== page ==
Using a Slingbox to Remotely Access Your Content

Get your content where you want it, when you want it

A Slingbox HD
Yutaka Tsutano / Flickr / Creative Commons

While the DVR revolutionized how many people watch TV, current trends show that not only do people want to watch TV when they want, but where they want. No longer content to sit down in the living room with some spare time, people now want to catch up on shows while on their commute, while in their doctor's waiting room or any location where a data connection is available.

Some cable and satellite companies have been experimenting with allowing customers to stream both live and recorded content to their handheld devices but so far, you're pretty restricted as to where you have to be in order to enjoy this feature. As well, these companies are constantly fighting battles from content providers on who owns the mobile space when it comes to TV and movies.

Enter Slingbox. While the company and device have been around for some time, broadband speeds are finally getting to the point in many places where a device like the Slingbox makes sense for many people and provides a way for you to watch your favorite programming while on the go. Let's take a look at this device and how it can bring your recorded content out of the living room and into the wide world.

Overview

At its core, the Slingbox is a simple pass-through device, much like the Logitech Revue, albeit with a different function. Slingbox will allow you to take what you normally see on your TV and view it on your mobile device or PC. That's not just recordings and live TV, but the entire user interface. The device literally takes the output from whatever you've connected to it, passes it to your TV and also converts it for streaming to your handheld device or PC. While many might consider this method of streaming a bit of a pain since your device basically acts as a remote control as opposed to simply grabbing the content and streaming it, well, Slingbox doesn't have access to your actual DVR. It simply controls it via an IR blaster.

You basically get a full soft remote which will allow you to use your DVR from afar. Not only does that mean streaming live and recorded TV but you could also use Sling's software to schedule recordings, delete recordings, schedule series or any other function you normally do from your couch.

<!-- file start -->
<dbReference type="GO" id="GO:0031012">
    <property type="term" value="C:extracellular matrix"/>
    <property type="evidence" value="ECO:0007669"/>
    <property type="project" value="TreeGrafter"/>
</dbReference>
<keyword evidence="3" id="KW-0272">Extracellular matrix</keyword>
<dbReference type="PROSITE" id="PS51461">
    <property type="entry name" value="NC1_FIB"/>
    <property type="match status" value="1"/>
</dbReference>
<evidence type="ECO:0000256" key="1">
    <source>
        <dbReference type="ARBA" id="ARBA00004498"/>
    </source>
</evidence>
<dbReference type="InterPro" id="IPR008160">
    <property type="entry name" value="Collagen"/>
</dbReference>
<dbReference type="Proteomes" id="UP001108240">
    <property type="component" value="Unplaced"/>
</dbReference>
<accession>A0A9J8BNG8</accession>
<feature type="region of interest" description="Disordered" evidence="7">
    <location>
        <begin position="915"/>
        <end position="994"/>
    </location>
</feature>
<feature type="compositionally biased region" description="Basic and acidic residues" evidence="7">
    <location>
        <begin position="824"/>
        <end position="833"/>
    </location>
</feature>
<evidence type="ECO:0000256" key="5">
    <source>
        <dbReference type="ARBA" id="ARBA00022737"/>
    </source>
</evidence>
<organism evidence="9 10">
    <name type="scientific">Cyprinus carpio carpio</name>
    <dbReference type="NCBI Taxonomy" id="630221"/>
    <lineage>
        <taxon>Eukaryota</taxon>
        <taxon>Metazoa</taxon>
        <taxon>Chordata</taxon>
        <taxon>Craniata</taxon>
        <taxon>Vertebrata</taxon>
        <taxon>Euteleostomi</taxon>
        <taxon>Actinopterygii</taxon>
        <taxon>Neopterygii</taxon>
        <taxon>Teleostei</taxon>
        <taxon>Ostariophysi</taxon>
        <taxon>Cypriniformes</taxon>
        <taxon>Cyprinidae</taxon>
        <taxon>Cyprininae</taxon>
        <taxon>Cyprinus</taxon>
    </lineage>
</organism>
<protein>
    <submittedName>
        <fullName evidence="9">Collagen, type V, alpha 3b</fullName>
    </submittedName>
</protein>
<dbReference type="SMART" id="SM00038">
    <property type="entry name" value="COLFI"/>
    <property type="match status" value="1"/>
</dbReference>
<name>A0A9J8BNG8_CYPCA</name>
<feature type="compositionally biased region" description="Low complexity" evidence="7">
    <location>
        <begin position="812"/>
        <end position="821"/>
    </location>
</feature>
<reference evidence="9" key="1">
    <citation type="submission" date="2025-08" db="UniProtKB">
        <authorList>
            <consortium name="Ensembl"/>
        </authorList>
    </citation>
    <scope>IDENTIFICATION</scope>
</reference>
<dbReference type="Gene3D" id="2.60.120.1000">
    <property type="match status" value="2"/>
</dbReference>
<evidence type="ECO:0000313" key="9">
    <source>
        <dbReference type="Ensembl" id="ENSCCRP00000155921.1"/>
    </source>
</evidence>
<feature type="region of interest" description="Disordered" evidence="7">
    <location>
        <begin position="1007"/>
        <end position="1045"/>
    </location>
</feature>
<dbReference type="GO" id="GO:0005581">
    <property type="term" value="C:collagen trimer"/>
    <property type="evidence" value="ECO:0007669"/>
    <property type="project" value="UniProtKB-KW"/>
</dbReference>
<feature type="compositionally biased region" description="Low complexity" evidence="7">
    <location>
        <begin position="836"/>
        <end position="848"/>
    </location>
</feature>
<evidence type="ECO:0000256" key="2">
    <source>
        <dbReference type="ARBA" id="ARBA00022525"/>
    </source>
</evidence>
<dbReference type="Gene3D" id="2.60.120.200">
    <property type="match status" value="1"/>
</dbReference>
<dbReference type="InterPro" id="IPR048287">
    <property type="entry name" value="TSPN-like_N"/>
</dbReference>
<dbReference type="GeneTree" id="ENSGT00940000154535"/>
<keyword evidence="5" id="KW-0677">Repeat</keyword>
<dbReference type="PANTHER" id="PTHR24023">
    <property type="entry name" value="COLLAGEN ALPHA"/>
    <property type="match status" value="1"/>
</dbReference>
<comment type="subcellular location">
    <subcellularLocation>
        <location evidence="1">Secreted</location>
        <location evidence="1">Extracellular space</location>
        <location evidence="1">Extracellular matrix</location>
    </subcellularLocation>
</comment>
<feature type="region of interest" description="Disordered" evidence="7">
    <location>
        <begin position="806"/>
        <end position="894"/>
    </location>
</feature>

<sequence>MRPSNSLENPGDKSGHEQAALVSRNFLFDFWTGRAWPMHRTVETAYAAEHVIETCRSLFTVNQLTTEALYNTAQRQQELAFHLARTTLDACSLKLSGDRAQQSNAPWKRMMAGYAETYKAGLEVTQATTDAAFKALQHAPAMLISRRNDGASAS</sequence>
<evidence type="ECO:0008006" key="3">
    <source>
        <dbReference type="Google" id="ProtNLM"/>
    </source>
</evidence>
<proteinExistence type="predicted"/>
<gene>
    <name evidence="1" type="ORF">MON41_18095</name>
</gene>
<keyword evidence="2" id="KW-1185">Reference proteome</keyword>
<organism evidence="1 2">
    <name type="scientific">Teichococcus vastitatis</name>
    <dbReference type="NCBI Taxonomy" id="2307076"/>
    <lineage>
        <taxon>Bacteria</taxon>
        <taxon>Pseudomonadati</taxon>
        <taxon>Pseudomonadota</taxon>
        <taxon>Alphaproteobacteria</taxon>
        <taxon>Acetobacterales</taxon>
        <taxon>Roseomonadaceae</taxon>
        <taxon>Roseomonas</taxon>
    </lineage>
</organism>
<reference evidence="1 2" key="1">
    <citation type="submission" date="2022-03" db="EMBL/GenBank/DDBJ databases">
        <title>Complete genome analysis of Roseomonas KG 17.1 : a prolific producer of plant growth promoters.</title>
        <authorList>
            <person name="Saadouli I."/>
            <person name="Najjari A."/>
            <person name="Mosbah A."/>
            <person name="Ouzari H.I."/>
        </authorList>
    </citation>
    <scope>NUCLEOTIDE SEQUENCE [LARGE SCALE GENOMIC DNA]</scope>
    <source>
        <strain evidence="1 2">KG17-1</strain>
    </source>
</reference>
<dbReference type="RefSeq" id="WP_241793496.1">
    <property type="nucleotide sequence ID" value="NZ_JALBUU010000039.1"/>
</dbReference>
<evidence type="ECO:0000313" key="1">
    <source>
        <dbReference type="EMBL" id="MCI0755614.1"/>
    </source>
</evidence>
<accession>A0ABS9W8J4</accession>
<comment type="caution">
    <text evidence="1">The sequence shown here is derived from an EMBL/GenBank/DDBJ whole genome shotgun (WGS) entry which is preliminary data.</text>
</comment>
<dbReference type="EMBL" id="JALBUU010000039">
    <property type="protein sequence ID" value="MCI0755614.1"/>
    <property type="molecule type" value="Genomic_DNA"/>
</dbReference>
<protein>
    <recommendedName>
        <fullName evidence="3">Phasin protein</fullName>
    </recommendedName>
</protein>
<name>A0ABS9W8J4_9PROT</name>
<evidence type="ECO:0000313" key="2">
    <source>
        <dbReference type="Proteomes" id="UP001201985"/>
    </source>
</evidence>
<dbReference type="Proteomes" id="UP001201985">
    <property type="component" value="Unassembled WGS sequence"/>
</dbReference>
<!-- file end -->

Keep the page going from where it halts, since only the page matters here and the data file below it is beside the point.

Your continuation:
Slingbox isn't just for cable DVRs either. You can connect it to almost any A/V device and take control remotely. Media Center PCs, TiVo DVRs and others will all work with Sling. Dish Network subscribers can get STBs that already have Slingbox integrated into them! As long as your STB has a broadband connect you can stream content right out of the box.

How to Use it

Whether or not a Slingbox is right for you depends on whether or not you feel you'll utilize the device. If you travel frequently or if you have children and are regularly in places where being able to access programming would be helpful, then the Slingbox is probably your best option for access your live and recorded TV while on the go. Waiting for cable and satellite companies to work out arrangements with content providers could be a marathon, not a sprint. So much so that at one point Time Warner Cable was providing a way for customers to get a Slingbox for free.

If you are the traveling type who's rarely home to catch your favorite programming, or if you job is far enough away from home that you spend your lunch at the office, Sling might be a great device for you. You can stream SD or HD content, you can schedule recordings and fully manage your DVR while away from home.

One thing to keep in mind: If you use Slingbox to stream live TV, you're utilizing one of your DVR's tuners. In most current DVRs that means that you'll only have one for local viewing or recording; something to keep in mind if you get a call from your spouse because they can't watch a live program.

No matter why you might need a Slingbox, the company has provided a way for consumers to stream their live and recorded programming anywhere in the world with an internet connection. This is more than TV providers have been able to do thus far and there's no telling how long it may take them to get there. It's good to know that until they do, someone is providing a method for watching the content we pay for anywhere and anytime we want.